Review: Sennheiser Profile
Sennheiser joins the ranks of pro audio brands creating podcast and streaming friendly USB mics.
Whether it’s a podcast recorded at a dining table, a YouTube influencer reviewing a product to camera, or an all-night-long Call of Duty stream on Twitch, there’s one crucial necessity in the toolkit of today’s digital content creator: a good microphone.
But selling a microphone to a Twitch streamer is very different to selling a microphone to a recording studio owner, PA rental company or a corporate AV manager. The product will be judged mostly on ease of use rather than accurate frequency response. Ergonomics are of equal importance to the noise floor spec, and aesthetics matter as much as room rejection.
FITTING THE PROFILE
Sennheiser’s pro audio credentials don’t need flag waving – since 1945, the family-owned German business has a proven track record of audio engineering prowess. Now the company is bringing that wealth of expertise to a very different market.
Meet Profile – Sennheiser’s first microphone offering, specifically for podcasters and streamers.
It’s a plug ’n’ play USB microphone with a side-address cardioid condenser capsule. A futuristic design and innovative tilting chassis give Profile more appeal to streamers and podcasters, and it’s available in a Streaming Set bundled with a high quality boom arm.
Profile has a list of fairly standard audio specifications: a max SPL handling of 125dB, frequency response from 20Hz-20kHz, and audio resolution up to 24-bit/48kHz. Powered by USB-C, it’s housed in a small but solid body weighing 350g.
There are no surprises or headaches getting started with Profile. Pick Profile as your computer’s default audio input and output for the mic and headphone output to engage. Once your headphones are plugged into the rear 3.5mm output, the centre knob is your Mix control to balance between real-time mic monitoring and playback from your computer. The first knob controls 40dB of mic gain from 85dB to 125dB and the green LED ring around it flashes orange/red when clipping. The lowest knob adjusts headphone level, which is plentiful when turned up – impressive for a bus-powered USB mic. The LED rings around the gain knob and Mute button light red when muted.
Sennheiser has voiced the Profile microphone with a neutral yet polished tone that’s ideal for speech purposes. There’s a hint of overzealous trebles, especially on female or sibilant voices but for the most part Profile produces a clear, solid and ‘dry’ sound with subtly scooped mids and a bump in the 2-8kHz presence region. Suppressed low frequencies are a noticeable characteristic – the spec sheet shows a rolloff from 200Hz downwards, and this is actually beneficial as a ‘built-in’ high-pass filter (no switchable option) and lends the mic some inherent plosive control. The downside is a very mild proximity effect which only kicks in significantly 2-3cm in front of the grille – worth mentioning for voiceover talent who like to work the mic.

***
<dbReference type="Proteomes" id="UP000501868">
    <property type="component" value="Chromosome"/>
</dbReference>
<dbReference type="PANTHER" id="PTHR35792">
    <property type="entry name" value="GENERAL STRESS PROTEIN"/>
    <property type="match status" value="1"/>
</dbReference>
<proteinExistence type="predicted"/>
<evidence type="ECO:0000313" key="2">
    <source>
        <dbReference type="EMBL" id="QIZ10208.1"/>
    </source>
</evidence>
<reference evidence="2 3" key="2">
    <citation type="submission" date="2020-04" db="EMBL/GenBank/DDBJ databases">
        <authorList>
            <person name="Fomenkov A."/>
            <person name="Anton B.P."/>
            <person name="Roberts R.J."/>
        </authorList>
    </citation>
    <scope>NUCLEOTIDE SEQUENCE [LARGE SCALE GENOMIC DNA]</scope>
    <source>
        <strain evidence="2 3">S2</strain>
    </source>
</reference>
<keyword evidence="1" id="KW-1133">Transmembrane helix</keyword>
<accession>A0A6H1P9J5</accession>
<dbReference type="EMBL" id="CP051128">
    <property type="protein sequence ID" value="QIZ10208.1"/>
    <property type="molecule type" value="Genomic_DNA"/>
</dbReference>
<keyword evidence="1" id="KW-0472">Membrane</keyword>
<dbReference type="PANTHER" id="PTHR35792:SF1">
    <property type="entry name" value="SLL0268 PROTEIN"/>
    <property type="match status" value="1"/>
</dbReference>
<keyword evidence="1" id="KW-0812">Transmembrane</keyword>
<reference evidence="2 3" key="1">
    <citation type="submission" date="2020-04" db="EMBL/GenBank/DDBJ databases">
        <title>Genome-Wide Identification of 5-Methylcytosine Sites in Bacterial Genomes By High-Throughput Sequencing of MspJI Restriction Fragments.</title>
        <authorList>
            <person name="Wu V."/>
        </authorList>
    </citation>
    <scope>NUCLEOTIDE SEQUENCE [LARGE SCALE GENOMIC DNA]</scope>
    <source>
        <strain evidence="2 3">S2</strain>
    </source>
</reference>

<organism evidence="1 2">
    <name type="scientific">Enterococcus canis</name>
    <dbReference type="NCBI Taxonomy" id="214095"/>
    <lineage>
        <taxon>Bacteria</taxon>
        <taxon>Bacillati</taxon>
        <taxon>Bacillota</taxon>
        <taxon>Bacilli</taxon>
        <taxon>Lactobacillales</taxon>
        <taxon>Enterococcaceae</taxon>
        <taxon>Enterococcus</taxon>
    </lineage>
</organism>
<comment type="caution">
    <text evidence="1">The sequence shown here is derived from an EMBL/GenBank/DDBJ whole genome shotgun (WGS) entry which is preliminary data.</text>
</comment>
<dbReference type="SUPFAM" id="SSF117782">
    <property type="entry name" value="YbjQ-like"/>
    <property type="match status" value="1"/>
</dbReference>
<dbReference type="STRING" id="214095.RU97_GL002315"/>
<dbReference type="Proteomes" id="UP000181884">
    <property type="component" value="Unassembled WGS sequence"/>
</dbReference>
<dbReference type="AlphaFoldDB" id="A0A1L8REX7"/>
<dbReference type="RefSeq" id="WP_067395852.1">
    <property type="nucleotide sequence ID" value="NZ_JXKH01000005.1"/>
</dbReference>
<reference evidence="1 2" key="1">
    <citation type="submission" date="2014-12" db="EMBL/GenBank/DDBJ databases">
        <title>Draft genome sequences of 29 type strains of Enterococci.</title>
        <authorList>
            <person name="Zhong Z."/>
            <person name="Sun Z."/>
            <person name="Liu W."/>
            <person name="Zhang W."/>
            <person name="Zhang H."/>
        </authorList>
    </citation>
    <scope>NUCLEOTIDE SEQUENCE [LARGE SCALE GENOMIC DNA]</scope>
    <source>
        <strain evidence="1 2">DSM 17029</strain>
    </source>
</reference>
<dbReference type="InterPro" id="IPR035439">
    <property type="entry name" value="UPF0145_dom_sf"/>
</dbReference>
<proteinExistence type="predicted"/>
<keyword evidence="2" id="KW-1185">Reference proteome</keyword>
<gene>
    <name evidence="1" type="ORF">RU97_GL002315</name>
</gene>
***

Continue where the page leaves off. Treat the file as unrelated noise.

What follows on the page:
A tight polar pattern that rejects background noise is generally a good thing with USB mics. While the Profile has a cardioid capsule, recordings made with it disclose a fairly wide pickup, as confirmed by the polar pattern diagram in the manual. Talking into the mic 90° off axis yielded a vocal tone that actually sounded mostly natural, like a less bright version of the direct sound. By the time I swivelled the mic a full 180° my voice was attenuated a decent amount.
I was happy to discover how well the grille manages plosives even when fairly close to the mic, and with a little distance it virtually all-but eliminates pops and booms. Despite a stated equivalent noise spec of 28dBA at maximum gain, Profile remained commendably quiet when gained right up. In fact, I could crank the gain knob and speak in a whisper 15cm away and the mic still yielded clean recordings.
NEED TO KNOW
USB Streaming Microphone
Everything about Profile exudes uncompromising build quality. The three knobs turn with a smooth and consistent resistance and the rubber mute button engages silently. Even the boom arm has a premium feel with subtle Sennheiser branding and a clean, minimalistic black finish.
My favourite part of the Profile mic’s design is the tilt function. Built into the bottom half of the mic itself is a type of Y-mount which allows the middle section to tilt upwards 30-degrees or so. Pointing a mic directly at your mouth is ideal if you want to produce the most present sound. Profile’s tilt-ability means you can do exactly that while keeping it out of your face and, importantly, out of sight lines for those presenting to a camera.
The boom arm bundled in the Streaming Set plays a similar role in getting Profile precisely where you want it. The three pivot points are quite resistant but rotate smoothly enough to operate the whole assembly with one hand. It’s one of the better looking boom arms I have encountered – the matte black aesthetic is beautifully understated and internal clips allow the 3m USB cable to be concealed. While the arms themselves are shorter than most, the full extension of 88cm still gets Profile in close proximity to anyone sitting behind most office or gaming desks.
Sennheiser has done well funnelling its mic manufacturing knowledge into a product that meets the needs of a live streamer or podcaster. Profile’s sound is better than average and the mic excels both in form and function in a variety of environments. For a content creator who depends on a faithful USB mic, the Profile is an attractive proposition.